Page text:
I remember vividly the moment I heard the lions “roar”; the sound made my spine shudder, and it grew louder every minute as we approached the group of aggressive males. We had spent a long morning searching for lions across the Mara, visiting locations where the prides had been seen earlier that week, but sadly with little success until a frantic discussion started over the radio.
A colleague of our guide had seen four males fighting and so we shot off at high speed across the rough terrain towards them. After much jolting and being thrown around in the vehicle we saw them in the distance, two male lions chasing another across the blistering hot plains. To our left, we saw the brother of the attacked lion, he looked as though he was on the way to provide support and even-up the odds, but then he swerved away, and we realized he was actually running away. Nothing in my life has been as thrilling as the feeling at that moment, racing up the hill in the Masai Mara chasing the males in the middle of a fight.
This was my first visit to Africa, it was January 2023 and twelve students from Penn State, including myself, had packed our bags and headed to the Masai Mara in Kenya. What were they fighting over – territory, food, females? It seems like we all fight over the same things. An understanding of lion social behavior is helpful to understand the exhilarating scene we observed unfold.
The Pride of Lionesses
The lion (Panthera leo) has always fascinated me, although the more I learn, the more my interest in lions grows. Lions, unlike any other cat species, are a highly social felid predator and their whole life revolves around their social connections. Their behavior is based on an interplay of competition between the different social groups with heavy competition with groups of the same sex and tension with groups of the other sex. The central group is the pride which is defined as the group of closely related lionesses and their cubs. The male group that defends the pride is known as the coalition and while they collaborate there are tensions.
Lionesses that live in big prides are more successful than small prides and their “inclusive fitness” is greater when the lionesses are all related, have their cubs synchronously and they successfully rear them to 2 years of age. We think of inclusive fitness as the combined genetic contributions of related animals to future populations. By collaborating with sisters and daughters then within a pride, all the cubs are closely related and contribute towards the shared genetic contributions to the next generation. So, while the females know which are their cubs, they all share in cub suckling and care of the extended family. Often, we would watch as one lioness with four or five cubs would be suckling cubs of different ages. Living in a pride also provides protection to all the individuals, and at the same time, means that a subgroup can go hunting while a couple of the lionesses stay at home and protect the cubs. Solitary mothers must leave their cubs when they hunt, and this leaves them highly vulnerable to predation from hyaenas or being killed by passing elephants or buffalo. The fascinating part of the lion’s lifestyle is that all their behaviors have evolved to maximize their inclusive fitness, so they co-operate with relatives but can have vicious battles with unrelated animals.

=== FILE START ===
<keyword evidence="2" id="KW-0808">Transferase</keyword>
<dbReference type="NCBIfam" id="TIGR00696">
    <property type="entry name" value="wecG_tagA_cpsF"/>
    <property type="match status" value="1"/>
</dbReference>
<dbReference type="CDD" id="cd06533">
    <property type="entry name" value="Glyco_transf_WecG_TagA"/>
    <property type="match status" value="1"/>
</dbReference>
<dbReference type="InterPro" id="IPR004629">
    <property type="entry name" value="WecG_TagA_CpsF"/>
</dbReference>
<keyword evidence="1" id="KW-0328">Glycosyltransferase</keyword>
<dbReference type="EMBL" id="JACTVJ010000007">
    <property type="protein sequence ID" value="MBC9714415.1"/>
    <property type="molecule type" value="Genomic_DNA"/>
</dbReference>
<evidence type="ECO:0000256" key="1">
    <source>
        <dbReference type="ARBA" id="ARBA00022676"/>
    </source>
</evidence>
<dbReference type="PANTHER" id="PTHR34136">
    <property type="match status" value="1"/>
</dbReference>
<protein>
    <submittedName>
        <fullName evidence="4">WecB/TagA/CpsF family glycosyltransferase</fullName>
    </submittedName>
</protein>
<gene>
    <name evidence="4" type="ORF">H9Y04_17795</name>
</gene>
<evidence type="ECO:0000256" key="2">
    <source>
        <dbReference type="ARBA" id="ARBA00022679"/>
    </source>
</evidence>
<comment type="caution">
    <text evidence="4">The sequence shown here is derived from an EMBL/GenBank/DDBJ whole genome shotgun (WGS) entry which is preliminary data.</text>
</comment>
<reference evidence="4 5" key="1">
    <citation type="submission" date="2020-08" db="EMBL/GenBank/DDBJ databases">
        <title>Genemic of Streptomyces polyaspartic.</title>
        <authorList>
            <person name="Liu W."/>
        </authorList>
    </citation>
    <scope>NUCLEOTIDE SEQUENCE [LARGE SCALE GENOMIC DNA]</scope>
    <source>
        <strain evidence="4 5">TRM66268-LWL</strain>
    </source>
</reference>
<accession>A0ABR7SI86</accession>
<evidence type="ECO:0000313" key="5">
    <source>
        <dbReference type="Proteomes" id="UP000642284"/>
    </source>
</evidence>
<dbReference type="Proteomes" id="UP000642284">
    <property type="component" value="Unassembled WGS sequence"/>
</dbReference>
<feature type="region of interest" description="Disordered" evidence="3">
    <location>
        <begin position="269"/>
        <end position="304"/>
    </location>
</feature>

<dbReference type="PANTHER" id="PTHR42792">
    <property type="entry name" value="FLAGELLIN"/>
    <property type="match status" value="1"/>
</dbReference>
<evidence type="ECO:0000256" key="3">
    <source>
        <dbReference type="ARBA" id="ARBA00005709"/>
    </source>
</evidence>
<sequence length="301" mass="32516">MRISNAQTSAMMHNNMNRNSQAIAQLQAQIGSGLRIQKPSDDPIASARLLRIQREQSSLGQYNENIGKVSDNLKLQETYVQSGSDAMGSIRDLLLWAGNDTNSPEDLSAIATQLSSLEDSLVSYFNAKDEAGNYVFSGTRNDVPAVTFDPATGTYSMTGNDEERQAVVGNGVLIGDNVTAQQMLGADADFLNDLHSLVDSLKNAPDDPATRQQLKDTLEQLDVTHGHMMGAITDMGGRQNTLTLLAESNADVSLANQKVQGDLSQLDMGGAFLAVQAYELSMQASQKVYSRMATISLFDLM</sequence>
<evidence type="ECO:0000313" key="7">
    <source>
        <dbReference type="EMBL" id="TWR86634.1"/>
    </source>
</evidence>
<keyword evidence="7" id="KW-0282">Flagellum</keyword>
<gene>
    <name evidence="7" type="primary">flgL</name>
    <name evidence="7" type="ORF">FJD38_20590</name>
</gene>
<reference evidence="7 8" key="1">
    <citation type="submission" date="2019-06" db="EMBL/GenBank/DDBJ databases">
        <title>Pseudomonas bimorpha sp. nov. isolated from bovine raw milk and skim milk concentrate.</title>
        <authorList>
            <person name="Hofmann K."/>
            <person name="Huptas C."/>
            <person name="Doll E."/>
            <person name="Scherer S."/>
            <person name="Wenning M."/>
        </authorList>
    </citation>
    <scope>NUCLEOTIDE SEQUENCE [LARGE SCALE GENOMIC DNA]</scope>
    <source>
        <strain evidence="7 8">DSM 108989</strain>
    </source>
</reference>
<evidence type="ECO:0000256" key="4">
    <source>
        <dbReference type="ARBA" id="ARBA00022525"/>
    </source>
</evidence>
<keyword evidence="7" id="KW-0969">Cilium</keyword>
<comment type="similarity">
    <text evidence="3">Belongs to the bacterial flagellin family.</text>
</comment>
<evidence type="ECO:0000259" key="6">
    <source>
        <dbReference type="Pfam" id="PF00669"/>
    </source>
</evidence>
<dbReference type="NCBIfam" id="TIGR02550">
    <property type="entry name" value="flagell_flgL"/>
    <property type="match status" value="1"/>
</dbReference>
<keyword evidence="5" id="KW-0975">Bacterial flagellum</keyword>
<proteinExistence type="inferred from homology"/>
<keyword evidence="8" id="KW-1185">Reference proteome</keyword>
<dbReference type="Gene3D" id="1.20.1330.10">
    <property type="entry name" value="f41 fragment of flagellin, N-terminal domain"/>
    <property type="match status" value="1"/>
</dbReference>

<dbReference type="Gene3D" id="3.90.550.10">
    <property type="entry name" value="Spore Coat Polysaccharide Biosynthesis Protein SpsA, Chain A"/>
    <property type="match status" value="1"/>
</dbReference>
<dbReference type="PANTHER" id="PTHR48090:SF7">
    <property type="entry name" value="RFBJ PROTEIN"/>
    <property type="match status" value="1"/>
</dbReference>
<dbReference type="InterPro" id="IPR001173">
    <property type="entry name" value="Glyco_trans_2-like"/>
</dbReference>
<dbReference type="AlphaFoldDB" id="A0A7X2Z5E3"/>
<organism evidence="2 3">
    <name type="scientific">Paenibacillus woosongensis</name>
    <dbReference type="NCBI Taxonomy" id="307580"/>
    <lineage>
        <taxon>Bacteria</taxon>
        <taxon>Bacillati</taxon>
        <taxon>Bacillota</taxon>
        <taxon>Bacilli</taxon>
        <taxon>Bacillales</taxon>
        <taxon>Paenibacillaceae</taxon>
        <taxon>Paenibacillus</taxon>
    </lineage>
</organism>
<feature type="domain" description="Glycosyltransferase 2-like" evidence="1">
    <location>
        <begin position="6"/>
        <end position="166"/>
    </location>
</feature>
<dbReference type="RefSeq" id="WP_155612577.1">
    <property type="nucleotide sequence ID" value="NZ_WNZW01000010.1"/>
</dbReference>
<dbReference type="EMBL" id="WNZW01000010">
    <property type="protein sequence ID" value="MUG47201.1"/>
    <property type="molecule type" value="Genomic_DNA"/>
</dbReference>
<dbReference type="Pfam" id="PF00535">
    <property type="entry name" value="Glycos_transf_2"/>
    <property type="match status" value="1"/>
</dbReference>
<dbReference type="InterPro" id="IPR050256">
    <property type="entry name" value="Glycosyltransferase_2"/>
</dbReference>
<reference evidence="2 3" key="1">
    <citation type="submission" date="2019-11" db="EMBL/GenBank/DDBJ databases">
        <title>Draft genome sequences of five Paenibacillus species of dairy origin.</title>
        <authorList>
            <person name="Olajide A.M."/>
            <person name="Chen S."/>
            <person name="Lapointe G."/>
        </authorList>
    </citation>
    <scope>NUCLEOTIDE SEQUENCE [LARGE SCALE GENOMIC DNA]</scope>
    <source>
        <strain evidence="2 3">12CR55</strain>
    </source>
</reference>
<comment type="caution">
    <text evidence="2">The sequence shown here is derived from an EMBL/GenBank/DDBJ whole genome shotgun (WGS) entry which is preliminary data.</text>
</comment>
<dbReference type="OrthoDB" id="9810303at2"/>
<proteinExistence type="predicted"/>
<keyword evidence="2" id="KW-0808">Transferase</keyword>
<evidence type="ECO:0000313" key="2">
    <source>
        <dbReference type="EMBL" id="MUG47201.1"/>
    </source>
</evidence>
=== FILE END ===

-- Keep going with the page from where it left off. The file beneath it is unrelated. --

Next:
A central issue for any group living species is to avoid inbreeding, and since the females are closely related and the daughters are often recruited into the prides, the young males are no longer tolerated by the pride or their fathers when they reach two years of age. When the young males leave the pride, they are called nomadic males and are forced to live on their own in small groups, usually several brothers or closely related lions that left the pride at the same time. This is the hardest time of their life. They must hunt for themselves, avoid the big successful lions, and are constantly exposed to threats from all angles. They no longer have the protection of their father’s coalition and lack the protection from the pride, their mother, and aunties. They can live like this for several years until they have the power and fighting ability to take-on and usurp a coalition in another pride.